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Research Papers: Materials and Fabrication

Low Cycle Fatigue and Creep-Fatigue Behavior of Alloy 617 at High Temperature

[+] Author and Article Information
Celine Cabet

CEA, DEN, DPC, SCCME
Laboratoire d'Etude de la
Corrosion Non Aqueuse,
Bat 458, PC 50 91191 Gif-sur-Yvette,
Paris 91191, France
e-mail: celine.cabet@cea.fr

Laura Carroll

e-mail: Laura.Carroll@INL.gov

Richard Wright

e-mail: Richard.Wright@INL.gov
Idaho National Laboratory,
1955 Fremont, PO Box 1625,
Idaho Falls, ID 83415

Contributed by the Pressure Vessel and Piping Division of ASME for publication in the JOURNAL OF PRESSURE VESSEL TECHNOLOGY. Manuscript received December 17, 2010; final manuscript received April 11, 2013; published online October 7, 2013. Assoc. Editor: Douglas Scarth.

This manuscript has been authored or co-authored by Battelle Energy Alliance, LLC under Contract No. DE-AC07-05ID14517 with the U.S. Department of Energy. The United States Government retains and the publisher, by accepting the article for publication, acknowledges that the United States Government retains a nonexclusive, paid-up, irrevocable, world-wide license to publish or reproduce the published form of this manuscript, or allow others to do so, for United States Government purposes.

J. Pressure Vessel Technol 135(6), 061401 (Oct 07, 2013) (7 pages) Paper No: PVT-10-1181; doi: 10.1115/1.4025080 History: Received December 17, 2010; Revised April 11, 2013

Alloy 617 is the leading candidate material for an intermediate heat exchanger (IHX) application of the very high temperature nuclear reactor (VHTR), expected to have an outlet temperature as high as 950 °C. Acceptance of Alloy 617 in Section III of the ASME Code for nuclear construction requires a detailed understanding of the creep-fatigue behavior. Initial creep-fatigue work on Alloy 617 suggests a more dominant role of environment with increasing temperature and/or hold times evidenced through changes in creep-fatigue crack growth mechanisms and failure life. Continuous cycle fatigue and creep-fatigue testing of Alloy 617 was conducted at 950 °C and 0.3% and 0.6% total strain in air to simulate damage modes expected in a VHTR application. Continuous cycle fatigue specimens exhibited transgranular cracking. Intergranular cracking was observed in the creep-fatigue specimens and the addition of a hold time at peak tensile strain degraded the cycle life. This suggests that creep-fatigue interaction occurs and that the environment may be partially responsible for accelerating failure.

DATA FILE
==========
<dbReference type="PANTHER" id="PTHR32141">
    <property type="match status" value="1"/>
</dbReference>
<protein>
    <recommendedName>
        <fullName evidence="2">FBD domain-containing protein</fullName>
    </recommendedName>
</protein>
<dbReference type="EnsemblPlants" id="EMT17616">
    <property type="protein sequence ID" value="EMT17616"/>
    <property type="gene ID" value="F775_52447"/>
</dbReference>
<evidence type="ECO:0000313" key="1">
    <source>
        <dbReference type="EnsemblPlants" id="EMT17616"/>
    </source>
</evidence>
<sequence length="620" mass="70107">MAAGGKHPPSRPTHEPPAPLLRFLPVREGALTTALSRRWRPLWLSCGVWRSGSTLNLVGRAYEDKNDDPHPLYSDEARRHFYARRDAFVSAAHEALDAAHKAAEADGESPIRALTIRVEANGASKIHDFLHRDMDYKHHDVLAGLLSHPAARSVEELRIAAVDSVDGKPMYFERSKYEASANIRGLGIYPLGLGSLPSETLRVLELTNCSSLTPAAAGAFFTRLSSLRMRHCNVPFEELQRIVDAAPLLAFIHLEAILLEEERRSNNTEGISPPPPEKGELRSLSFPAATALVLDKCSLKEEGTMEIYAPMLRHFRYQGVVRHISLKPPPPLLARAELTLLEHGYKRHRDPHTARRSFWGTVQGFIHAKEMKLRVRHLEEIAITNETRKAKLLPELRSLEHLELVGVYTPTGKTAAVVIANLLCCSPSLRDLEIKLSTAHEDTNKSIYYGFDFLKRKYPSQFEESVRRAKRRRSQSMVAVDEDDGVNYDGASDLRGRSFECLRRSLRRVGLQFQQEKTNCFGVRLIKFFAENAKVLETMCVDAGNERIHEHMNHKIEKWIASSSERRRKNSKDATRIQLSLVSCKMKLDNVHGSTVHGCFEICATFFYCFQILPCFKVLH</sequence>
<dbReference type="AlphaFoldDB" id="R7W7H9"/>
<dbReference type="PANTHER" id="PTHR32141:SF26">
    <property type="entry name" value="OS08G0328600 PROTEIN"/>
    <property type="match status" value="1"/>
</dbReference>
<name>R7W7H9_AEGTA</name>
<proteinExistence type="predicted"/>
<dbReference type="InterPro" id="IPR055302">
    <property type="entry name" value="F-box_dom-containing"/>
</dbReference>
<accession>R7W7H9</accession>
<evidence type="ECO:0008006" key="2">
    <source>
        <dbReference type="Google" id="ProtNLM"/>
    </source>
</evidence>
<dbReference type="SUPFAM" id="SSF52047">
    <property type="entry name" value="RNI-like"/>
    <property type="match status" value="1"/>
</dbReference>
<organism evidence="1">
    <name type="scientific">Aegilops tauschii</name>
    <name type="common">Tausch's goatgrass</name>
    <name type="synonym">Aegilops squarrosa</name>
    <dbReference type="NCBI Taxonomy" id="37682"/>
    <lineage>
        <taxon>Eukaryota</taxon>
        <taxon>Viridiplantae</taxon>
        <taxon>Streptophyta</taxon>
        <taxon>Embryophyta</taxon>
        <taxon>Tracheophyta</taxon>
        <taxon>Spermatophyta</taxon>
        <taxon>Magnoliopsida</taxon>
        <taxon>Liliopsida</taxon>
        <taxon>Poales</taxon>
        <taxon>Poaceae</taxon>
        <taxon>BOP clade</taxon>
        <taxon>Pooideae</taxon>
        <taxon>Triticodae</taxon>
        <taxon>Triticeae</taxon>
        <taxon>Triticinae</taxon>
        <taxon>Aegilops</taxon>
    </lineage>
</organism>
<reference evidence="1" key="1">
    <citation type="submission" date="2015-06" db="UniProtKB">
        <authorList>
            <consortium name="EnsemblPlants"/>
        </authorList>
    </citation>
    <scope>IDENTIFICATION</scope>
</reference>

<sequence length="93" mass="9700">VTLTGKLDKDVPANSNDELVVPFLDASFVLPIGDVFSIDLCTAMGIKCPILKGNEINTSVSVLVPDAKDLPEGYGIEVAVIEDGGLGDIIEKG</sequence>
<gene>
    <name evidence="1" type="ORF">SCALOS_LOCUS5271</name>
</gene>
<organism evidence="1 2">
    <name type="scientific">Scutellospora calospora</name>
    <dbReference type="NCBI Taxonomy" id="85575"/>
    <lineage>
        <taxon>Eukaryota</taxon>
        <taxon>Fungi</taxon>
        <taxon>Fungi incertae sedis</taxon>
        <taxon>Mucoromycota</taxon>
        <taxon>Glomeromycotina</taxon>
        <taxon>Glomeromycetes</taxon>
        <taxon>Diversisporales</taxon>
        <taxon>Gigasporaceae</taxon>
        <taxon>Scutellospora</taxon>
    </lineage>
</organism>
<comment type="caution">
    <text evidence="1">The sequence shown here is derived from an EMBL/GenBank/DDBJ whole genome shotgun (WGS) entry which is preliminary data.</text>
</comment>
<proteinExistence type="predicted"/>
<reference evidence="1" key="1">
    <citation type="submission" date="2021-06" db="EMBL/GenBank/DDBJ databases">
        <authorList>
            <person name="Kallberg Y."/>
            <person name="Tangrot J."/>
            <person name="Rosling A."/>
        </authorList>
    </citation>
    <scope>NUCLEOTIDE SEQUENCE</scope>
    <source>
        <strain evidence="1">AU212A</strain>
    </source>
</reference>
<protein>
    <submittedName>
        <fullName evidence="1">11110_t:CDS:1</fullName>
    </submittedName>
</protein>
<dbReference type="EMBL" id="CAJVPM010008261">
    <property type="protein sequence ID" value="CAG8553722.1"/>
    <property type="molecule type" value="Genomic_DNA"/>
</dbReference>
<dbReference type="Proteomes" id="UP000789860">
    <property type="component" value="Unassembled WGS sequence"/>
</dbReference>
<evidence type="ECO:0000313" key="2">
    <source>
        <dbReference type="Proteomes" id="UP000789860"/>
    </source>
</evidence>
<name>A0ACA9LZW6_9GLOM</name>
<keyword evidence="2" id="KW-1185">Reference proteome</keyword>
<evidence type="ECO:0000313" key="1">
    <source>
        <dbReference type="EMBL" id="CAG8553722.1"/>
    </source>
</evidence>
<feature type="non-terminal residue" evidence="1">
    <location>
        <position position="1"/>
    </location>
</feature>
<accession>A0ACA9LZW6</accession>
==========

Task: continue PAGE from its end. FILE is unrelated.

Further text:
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References

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Figures

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Fig. 1

Microstructure of the as-annealed (a) and aged (b) Alloy 617 (aging for 200 H at 950 °C)

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Fig. 2

Peak tensile and compressive stress plotted as a function of cycle for fatigue and creep-fatigue tests at 950 °C and a 0.3% total strain range (a). Hysteresis loops for the no-hold (b) and 600 s-hold (c) creep-fatigue test shown for selected cycles.

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Fig. 3

Peak tensile and compressive stress plotted as a function of cycle for fatigue and creep-fatigue tests at 950 °C and a 0.6% total strain range (a). Hysteresis loops for the no-hold fatigue (b) and 600-s hold creep-fatigue (c) test are shown for selected cycles.

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Fig. 4

Cycles to failure as a function of hold time for creep-fatigue testing at 950 °C

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Fig. 5

Stress relaxation curves for creep-fatigue tests at 950 °C and 0.3% (a) and 0.6% (b) total strain range

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Fig. 6

Specimen tested at a total strain range of 0.3% in low cycle fatigue (a) and creep-fatigue with a 600-s hold (b). The stress axis is from top to bottom in the plane of the page.

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Fig. 7

Optical images of specimens tested at 0.3% total strain in low cycle fatigue (a) and at 0.3% total strain in creep-fatigue with a 600 s hold (b) and at 0.6% total strain in creep-fatigue with an 1800-s hold (c). The image in (c) is at a depth of ∼1000 μm below the specimen surface. The stress axis is from top to bottom in the plane of the page.

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Fig. 8

SEM images of a specimen tested at a total strain range of 0.3% in creep-fatigue with an 1800-s hold. The image in (b) shows the main crack tip. The stress axis is from left to right in the plane of the page.

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